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The Urban Review

, Volume 51, Issue 4, pp 582–598 | Cite as

Examining Trauma-Informed Teaching and the Trauma Symptomatology of Court-Involved Girls

  • Shantel D. CrosbyEmail author
  • Angelique Day
  • Beverly A. Baroni
  • Cheryl Somers
Article

Abstract

Young women living in urban contexts, particularly those with involvement in the foster care and juvenile justice systems, experience significant barriers to academic well-being as a result of childhood trauma. To date, little research has been done to evaluate evidence-based, trauma-informed educational interventions to improve outcomes among these students. This study used survey data from a multi-year trauma-informed teaching intervention to quantitatively measure the well-being of trauma-exposed girls in an urban, trauma-informed school setting. The study explored whether girls at a trauma-informed school demonstrated significant changes in trauma symptomatology and whether these changes varied by race/ethnicity. As hypothesized, participants experienced a statistically significant decrease in trauma symptoms over the observation period. However, there were no significant differences in trauma symptom change based on race/ethnicity. Policy and practice implications are discussed.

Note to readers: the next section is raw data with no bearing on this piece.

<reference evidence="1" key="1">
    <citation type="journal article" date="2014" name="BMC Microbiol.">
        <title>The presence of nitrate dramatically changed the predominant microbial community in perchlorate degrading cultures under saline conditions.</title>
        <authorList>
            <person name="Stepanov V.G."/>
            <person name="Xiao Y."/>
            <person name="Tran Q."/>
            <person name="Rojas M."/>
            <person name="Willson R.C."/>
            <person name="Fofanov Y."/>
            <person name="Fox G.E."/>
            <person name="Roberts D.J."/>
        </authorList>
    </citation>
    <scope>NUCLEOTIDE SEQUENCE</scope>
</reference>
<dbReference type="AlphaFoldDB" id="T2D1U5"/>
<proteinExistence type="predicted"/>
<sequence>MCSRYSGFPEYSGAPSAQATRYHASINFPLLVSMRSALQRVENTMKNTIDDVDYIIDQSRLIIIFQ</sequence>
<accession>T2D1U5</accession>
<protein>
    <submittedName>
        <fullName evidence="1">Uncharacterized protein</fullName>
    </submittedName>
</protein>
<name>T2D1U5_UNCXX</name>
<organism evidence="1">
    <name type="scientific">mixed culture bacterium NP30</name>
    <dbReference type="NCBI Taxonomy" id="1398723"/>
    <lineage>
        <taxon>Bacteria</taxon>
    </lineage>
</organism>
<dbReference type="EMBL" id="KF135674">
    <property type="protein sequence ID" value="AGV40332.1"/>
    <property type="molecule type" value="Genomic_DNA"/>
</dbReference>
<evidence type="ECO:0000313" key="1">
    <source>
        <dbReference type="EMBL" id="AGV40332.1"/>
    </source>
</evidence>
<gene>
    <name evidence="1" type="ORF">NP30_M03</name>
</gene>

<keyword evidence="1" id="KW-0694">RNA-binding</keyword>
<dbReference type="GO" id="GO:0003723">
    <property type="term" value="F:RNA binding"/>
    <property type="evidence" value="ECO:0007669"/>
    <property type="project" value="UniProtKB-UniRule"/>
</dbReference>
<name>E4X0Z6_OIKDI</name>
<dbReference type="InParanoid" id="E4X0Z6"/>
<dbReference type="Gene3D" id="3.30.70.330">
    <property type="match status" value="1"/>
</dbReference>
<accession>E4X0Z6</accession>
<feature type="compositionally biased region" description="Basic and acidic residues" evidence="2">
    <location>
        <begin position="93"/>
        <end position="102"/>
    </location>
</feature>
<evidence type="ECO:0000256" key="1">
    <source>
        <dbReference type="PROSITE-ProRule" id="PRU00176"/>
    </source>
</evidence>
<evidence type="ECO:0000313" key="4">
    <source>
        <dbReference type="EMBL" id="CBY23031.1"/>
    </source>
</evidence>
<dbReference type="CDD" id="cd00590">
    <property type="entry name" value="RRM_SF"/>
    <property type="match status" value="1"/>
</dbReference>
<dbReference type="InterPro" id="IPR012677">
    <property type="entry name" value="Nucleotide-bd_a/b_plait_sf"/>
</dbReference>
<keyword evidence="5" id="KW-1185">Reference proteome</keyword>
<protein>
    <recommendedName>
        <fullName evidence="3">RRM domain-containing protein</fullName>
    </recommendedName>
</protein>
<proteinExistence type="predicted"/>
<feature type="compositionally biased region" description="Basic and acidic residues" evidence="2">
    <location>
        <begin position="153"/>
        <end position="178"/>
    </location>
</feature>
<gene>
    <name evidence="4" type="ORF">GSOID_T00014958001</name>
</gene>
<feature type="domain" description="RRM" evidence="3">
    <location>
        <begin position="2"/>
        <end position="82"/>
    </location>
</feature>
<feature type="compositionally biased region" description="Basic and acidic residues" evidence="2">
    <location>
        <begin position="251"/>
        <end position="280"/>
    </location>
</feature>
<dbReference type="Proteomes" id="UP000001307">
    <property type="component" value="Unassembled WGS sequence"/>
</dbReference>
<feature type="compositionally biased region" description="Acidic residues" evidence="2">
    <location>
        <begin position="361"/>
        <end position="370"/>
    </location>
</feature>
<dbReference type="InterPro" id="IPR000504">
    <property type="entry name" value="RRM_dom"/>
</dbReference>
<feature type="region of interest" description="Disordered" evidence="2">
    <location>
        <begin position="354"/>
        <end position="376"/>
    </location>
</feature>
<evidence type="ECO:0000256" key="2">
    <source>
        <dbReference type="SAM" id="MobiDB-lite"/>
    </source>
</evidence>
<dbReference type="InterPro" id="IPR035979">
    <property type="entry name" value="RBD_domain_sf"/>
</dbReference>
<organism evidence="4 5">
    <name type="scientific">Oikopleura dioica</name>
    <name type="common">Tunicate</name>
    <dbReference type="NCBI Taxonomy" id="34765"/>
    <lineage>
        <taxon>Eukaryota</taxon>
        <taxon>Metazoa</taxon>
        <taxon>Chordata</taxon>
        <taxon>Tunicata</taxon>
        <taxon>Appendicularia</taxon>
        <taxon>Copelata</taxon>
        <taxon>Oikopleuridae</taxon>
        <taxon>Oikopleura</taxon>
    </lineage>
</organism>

Keywords

Trauma-informed teaching Childhood trauma Trauma symptoms School-to-prison pipeline 

Notes

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Copyright information

© Springer Nature B.V. 2019

Authors and Affiliations

  • Shantel D. Crosby
    • 1
    Email author
  • Angelique Day
    • 2
  • Beverly A. Baroni
    • 3
  • Cheryl Somers
    • 4
  1. 1.University of LouisvilleLouisvilleUSA
  2. 2.University of WashingtonSeattleUSA
  3. 3.Clara B. Ford AcademyDearborn HeightsUSA
  4. 4.Wayne State UniversityDetroitUSA

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